Having adaptive events televised in the X Games is huge. There are people out there who might want to do this but don't think they can. They can see us out here tearing it up. That's going to help people realize that if you want something bad enough, you can get there.
Snowboarding and skiing are big adaptive sports, so that's kind of a market that I wanted to make our equipment used for.
To me, there's two symbols for Team U.S.A.: the national anthem and the American flag.
A lot of the jobs I had revolved around metal fabrication and creating and building and maintaining equipment.
When you walk, you need the leg to swing back and forth underneath you. It needs to flex at a certain point, then extend as you follow through your gait. Now, that function doesn't really help at all while I'm standing on my dirt bike or snowmobile.
Once I started feeling better and healthier and learned to walk on my first prosthetic leg, I realised I'm not going to be satisfied with just walking around.
It's kind of mind-blowing what some of us adaptive athletes can accomplish as far as physical sports.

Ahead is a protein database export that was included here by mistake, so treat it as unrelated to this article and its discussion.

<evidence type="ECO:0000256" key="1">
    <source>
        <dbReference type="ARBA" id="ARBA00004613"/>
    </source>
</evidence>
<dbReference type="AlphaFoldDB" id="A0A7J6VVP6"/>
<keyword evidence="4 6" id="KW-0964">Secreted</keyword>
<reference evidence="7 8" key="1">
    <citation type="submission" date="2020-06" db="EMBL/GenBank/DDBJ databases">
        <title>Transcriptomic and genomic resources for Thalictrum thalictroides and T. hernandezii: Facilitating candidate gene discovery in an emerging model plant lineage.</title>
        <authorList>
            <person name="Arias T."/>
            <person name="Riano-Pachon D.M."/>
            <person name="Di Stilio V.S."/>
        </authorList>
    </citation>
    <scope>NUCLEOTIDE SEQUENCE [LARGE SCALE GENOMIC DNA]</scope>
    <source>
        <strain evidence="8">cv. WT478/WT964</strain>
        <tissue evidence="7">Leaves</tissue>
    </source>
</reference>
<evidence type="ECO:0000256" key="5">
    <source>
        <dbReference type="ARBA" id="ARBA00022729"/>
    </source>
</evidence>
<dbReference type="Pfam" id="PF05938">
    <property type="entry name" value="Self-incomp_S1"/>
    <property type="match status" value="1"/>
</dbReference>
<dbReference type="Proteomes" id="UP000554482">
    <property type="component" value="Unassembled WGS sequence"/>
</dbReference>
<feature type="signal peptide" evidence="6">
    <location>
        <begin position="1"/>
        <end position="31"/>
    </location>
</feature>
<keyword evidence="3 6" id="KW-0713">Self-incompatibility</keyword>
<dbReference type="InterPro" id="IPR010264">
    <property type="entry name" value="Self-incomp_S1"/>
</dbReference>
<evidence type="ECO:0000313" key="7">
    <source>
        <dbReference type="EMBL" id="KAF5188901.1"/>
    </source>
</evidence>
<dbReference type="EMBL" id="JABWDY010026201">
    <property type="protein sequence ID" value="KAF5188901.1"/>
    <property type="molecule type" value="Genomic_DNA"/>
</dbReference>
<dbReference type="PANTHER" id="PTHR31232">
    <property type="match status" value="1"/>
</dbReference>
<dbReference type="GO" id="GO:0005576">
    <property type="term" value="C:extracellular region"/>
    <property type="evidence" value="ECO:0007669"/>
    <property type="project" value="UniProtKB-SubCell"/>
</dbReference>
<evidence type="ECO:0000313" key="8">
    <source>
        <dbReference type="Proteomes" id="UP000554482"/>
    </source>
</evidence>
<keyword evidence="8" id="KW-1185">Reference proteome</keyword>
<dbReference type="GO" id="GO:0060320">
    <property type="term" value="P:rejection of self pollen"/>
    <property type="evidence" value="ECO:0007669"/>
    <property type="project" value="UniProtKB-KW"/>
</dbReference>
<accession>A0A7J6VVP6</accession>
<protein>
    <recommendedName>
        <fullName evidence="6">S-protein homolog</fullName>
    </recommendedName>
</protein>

Having already used a Fox shock in my Moto Knee, the prosthetic leg I developed, I knew that I would take advantage of Fox's superior suspension dynamics in the Versa Foot as well.
I am the owner of my prosthetic manufacturing business, BioDapt, which manufactures lower-limb prosthetics for sports.
When I originally started looking at different prosthetic components, most of them were just set up for walking.
Building prosthetics that allow people to get back to the fun activities in life is as rewarding a job as I can imagine. It's just as fulfilling for me as winning at the racetrack.
The crazy part, with all of the surgeries I had, I retained water from the IV fluids, and I gained 60 pounds. I was 247 pounds at my maximum. I couldn't even touch my face because my joints were swollen. I was so big, it was ridiculous - just insane.